Anonymous said...

In my 13 years as a correctional officer, I took suicide attempts and /or talk of, very seriously. We were given cards and had additional training yearly. I have found that if someone really wants to kill themselves, not much can be done to prevent them from doing so. However I also found as I did my rounds, if I stopped and talked to offenders, then that went along away in prevention.

Anonymous said...

"I have found that if someone really wants to kill themselves, not much can be done to prevent them from doing so."

What can be done is to provide mental health treatment before they get to that point. Currently, an inmate is not provided any significant treatment until they are in a crisis. They need to quit ignoring symptoms and start providing treatment when they should instead of ignoring the problems until a person is actively psychotic or suicidal. Providing mental health treatment is not the job of the correctional officer. The correctional officer should recognize the symptoms and send the person to the medical folks who should them provide treatment. Neither of those things are happening. Often the correctional officer fails to recognize symptoms and instead of sending the person for treatment they give them a case. That just makes things worse and combined with the lack of treatment causes the person to spiral into a crisis situation. The lack of mental health care provided by TDCJ is shameful.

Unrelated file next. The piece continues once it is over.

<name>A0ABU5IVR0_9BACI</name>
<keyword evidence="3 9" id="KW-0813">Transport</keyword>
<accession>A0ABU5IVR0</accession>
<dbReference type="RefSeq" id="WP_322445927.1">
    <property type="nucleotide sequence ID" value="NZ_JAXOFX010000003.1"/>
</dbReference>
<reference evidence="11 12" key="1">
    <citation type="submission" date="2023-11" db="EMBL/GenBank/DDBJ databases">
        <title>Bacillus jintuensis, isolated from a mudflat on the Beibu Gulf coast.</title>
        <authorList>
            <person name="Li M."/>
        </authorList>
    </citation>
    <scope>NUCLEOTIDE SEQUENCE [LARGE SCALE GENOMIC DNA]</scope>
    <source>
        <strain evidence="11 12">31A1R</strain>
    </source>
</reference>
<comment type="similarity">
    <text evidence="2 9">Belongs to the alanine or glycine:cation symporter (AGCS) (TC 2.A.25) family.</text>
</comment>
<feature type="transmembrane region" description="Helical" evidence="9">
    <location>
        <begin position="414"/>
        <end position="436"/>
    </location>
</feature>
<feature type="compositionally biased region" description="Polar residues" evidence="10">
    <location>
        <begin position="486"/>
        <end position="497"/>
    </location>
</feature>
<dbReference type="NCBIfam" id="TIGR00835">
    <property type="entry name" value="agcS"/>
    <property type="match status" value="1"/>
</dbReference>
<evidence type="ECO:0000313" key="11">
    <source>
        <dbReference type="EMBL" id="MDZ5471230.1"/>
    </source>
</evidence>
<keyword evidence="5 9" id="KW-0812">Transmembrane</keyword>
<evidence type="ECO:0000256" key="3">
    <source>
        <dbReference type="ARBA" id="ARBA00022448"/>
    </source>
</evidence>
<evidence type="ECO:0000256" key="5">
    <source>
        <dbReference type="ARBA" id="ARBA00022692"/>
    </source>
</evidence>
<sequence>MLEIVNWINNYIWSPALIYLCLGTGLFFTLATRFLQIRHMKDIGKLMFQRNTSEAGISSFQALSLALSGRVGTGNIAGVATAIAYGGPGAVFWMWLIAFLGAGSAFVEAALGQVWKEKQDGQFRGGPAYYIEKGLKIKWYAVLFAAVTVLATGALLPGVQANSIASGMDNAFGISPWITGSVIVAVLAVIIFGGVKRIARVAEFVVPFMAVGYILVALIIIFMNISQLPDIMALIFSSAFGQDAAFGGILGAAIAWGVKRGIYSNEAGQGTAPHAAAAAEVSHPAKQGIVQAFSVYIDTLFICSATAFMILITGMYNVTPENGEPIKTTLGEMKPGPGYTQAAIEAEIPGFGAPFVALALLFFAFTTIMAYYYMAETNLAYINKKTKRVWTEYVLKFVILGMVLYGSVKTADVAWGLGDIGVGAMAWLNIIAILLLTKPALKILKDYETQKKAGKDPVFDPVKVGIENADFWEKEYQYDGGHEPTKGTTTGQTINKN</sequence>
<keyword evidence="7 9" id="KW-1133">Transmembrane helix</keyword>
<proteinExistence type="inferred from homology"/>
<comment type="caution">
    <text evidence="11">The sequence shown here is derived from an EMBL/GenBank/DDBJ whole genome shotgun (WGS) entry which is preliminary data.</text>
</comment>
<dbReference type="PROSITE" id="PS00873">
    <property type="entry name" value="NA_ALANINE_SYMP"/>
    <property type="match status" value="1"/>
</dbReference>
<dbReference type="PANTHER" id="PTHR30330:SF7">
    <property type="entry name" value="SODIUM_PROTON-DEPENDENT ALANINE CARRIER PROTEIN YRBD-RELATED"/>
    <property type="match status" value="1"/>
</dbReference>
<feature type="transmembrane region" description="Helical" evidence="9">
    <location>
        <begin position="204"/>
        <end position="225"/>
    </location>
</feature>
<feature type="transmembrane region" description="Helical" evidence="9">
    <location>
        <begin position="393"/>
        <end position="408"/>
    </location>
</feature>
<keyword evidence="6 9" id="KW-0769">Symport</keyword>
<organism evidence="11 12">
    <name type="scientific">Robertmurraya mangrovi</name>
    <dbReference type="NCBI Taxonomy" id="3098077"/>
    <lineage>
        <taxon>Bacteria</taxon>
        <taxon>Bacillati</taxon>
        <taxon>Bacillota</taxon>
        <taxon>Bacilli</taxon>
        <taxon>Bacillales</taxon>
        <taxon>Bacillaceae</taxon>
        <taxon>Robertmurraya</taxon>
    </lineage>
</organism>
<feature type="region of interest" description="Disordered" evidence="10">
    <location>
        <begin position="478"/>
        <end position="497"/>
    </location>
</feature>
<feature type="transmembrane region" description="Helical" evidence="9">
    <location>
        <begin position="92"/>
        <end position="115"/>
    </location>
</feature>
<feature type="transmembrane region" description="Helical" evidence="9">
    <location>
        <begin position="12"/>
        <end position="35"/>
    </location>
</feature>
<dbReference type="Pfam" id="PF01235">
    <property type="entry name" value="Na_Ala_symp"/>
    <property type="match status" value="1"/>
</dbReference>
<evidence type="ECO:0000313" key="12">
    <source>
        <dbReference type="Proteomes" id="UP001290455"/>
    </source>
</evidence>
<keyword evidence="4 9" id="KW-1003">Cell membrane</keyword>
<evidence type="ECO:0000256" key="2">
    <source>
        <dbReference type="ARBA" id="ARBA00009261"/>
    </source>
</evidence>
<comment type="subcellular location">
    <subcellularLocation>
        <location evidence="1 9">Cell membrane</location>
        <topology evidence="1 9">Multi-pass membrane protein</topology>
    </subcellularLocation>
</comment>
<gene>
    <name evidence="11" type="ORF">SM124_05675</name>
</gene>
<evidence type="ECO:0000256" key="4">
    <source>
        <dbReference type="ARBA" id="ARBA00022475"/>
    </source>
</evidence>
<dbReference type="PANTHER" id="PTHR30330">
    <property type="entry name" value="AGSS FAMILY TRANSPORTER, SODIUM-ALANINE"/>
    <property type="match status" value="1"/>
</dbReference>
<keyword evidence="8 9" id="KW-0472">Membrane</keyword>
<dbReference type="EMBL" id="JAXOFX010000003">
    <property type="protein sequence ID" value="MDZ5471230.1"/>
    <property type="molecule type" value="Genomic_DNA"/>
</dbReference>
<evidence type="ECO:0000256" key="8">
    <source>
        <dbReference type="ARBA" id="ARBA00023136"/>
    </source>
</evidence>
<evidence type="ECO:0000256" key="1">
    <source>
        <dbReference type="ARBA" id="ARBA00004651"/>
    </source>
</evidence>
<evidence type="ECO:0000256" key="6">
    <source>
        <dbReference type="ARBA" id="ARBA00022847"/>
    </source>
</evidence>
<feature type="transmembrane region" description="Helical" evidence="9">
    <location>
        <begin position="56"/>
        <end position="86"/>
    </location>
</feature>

Anonymous said...